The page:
EXAMPLE 7 Suppositories A solution is made by heating to about 40C of The mixture is poured into molds. giving suppositories weighing 3g and containing 50mg of the calcium salt.

EXAMPLE 8 Elixir Mixture Smg/ml. A vehicle solution is prepared by heating of V (.i. sodium carbox lniethylcellulose 7 sorhiiol solution (Nil) 77S mcthylparaben a .1 I l water After coolingto room temperature polyoxyelh lenc sorbitan monooleate (L and the mixture is homogenized in a homogenizer yielding an elixir containing Smg/ml of the calcium salt. A dosage unit of ml (1 tablespoon) thus contains 75mg of the calcium salt.

In the foregoing Examples 5 to 8. it will be understood that 5-butylpicolinic acid, 5-pentylpicolinic acid, or their calcium salts can be substituted one another as the active component, and that the amount of active component can be suitably varied within the range of to 100mg per dosage unit.

As noted above, the only sign of toxicity associated with the compositions of the invention was the inducement of vomiting caused by the oral administration of the free acid to dogs. The following examples are illustrative of the advantages of the calcium salts over the The lower dose such as 10 mg/kg/day did not cause the erosion. The calcium salt did not cause vomiting in any dosage. Hemorrhagic erosion was observed only one dog among 6 which received 100 mg/kg/day of calcium salt. The calcium salt in the dose of 50 mg/kg/day and 20 mg/kg/day caused none of the side effects in stomach and intestine. No abnormal change was observed in hematology and pathohistology in all organs of all dogs to which fusarie acid or its calcium salt were given daily.

The effect on vascular permeability:

Fusaric acid solution or its calcium salt solution was injected intracutaneously, and then Evans blue solution was intravenously injected, and diameters of blue zones were determined. As shown in Table 2, lOmg/ml or 5 mg/ml solution of fusaric acid caused marked increase of the vascular permeability. However, the effect on the calcium salt was very weak. On the basis of comparative strengths, 10 mg/ml of the calcium salt was weaker than 2.5 mg/ml of fusaric acid.

These tests unequivocally establish that the calcium salts are far less toxic than the free acids of the compositions of the invention.

TABLE 1 SUBACLITE TOXICITY IN DOGS FOLLOWING ORAL ADMlNISTRATlON ()F FUSARIC ACID AND (A-SALT Drugs Dose No. of Sex Duration Toxicity group mean Fusaric Acid mg/kg Dogs days Body \yt., kg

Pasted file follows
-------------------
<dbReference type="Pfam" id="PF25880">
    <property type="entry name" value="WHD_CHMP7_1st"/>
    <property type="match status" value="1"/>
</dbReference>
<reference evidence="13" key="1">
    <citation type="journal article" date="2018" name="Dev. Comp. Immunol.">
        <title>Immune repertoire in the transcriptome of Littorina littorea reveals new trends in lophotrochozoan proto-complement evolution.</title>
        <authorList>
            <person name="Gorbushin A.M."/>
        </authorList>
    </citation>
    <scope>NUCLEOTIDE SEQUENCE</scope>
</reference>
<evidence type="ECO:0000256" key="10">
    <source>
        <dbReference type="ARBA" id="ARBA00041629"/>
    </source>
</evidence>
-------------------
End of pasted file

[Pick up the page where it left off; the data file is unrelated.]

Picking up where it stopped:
Vomiting Erosion *1 Initial after days & Ulcer 4 male 10-30 lll 10.5 10.8 4/4-+H Face acid 20 4 male 10-30 l+ 14.2 13.5 3/4 ()ral l0 4 male 30 12.5 l2.7 5 4 male 30 12. 13.4 Control 4 male 30 13.0 13 8 I00 (1 male 30 14.2 14.6 1/6 +1- (a-salt 50 4 male 30 10.5 1 1.0

Oral 20 4 male 30 9.8 l 1.2

Control 4 male 30 13.2 13.8

l Erosion 6.: l'lccr'. in stomach. small inteslin lree aclds with respect to this characteristic TABLE 2 Fusarlc acid was orally administered daily for l l t t. 3 CAPILLARY PERMEABILITY days, and thereafter In ected intramuscularly daily for Evans huc values 11, days. and after that its calcium salt given orally Dos-c daily for 1 1 days. Two dogs were tested for each dose. s ml @111 As shown in FIG. 1, 40 mg/g and 20 mg/kg of fusaric Free acid n u 3x 45 acid daily orally caused vomiting in all dogs. The doses. q 10 mg/kg/day or 5 mg/kg/day did not cause vomiting. T1125 0:1 4' t The calcium salt did not cause vomiting in any dosage 2 1. tested: 40 mg/kg/day, 20 mg/kg/day, 10 mg/kg/day'. l5 g v Subchronic toxicities of tusaric acid and its calcium Bradyklnln (Ll megml 0.1 6.2. 6.5 salt:

Fusaric acid of the following doses, 40 mg/kg/day, 20 t. I mg/kg/day, 10 mg/kg/day, were orally given daily to What is claimed is: dogs for 30 days. Each dose group contained 4 dogs. 1. A method for treating parkinsonism comprising The calcium salt was given daily for 30 days in the following dose: mg/kg. 50 mg/kg, in only mg/kg. Each dose group contained 4 to 6 dogs. During 30 days the body weight, temperature and blood pressure were examined. and general tests were made on urine and blood. As summarized in Table l, 40 mg/kg or 20 mg/kg of fusaric acid caused vomiting very often. and by autopsy. hemorrhagic erosion and small ulcers were observed in stomach, duodenum and small intestine.

administering to a human suffering from parkinsonism a member selected from the group consisting of calcium S-butylpicolinatc and calcium S-pentylpicolinate in an amount between and 300 mg per day.

2. The method of claim 1 wherein said member is calcium S-butylpicolinate. 3. The method of claim 1 wherein said member is calcium S-pentylpicolinate.

Referenced by
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US4124715 *May 16, 1977Nov 7, 1978Jose PozueloMethod of pharmacologically treating drug addiction with fusaric acid
US5879902 *Jun 16, 1997Mar 9, 1999Neuro-Biotech Inc.Diagnostic methods and kits for the evaluation of the sympathetic nervous system function
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US6441009Oct 2, 2000Aug 27, 2002Novactyl, Inc.Agent and method of preventing and treating heavy metal exposure and toxicity
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US6743771Jul 12, 2001Jun 1, 2004Novactyl, Inc.Methods and compositions for controlling protein assembly or aggregation
EP1411965A1 *Jul 11, 2002Apr 28, 2004Novactyl, Inc.Methods and compositions for controlling protein assembly or aggregation
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Classifications
U.S. Classification514/354
International ClassificationA61K31/455
Cooperative ClassificationA61K31/455
European ClassificationA61K31/455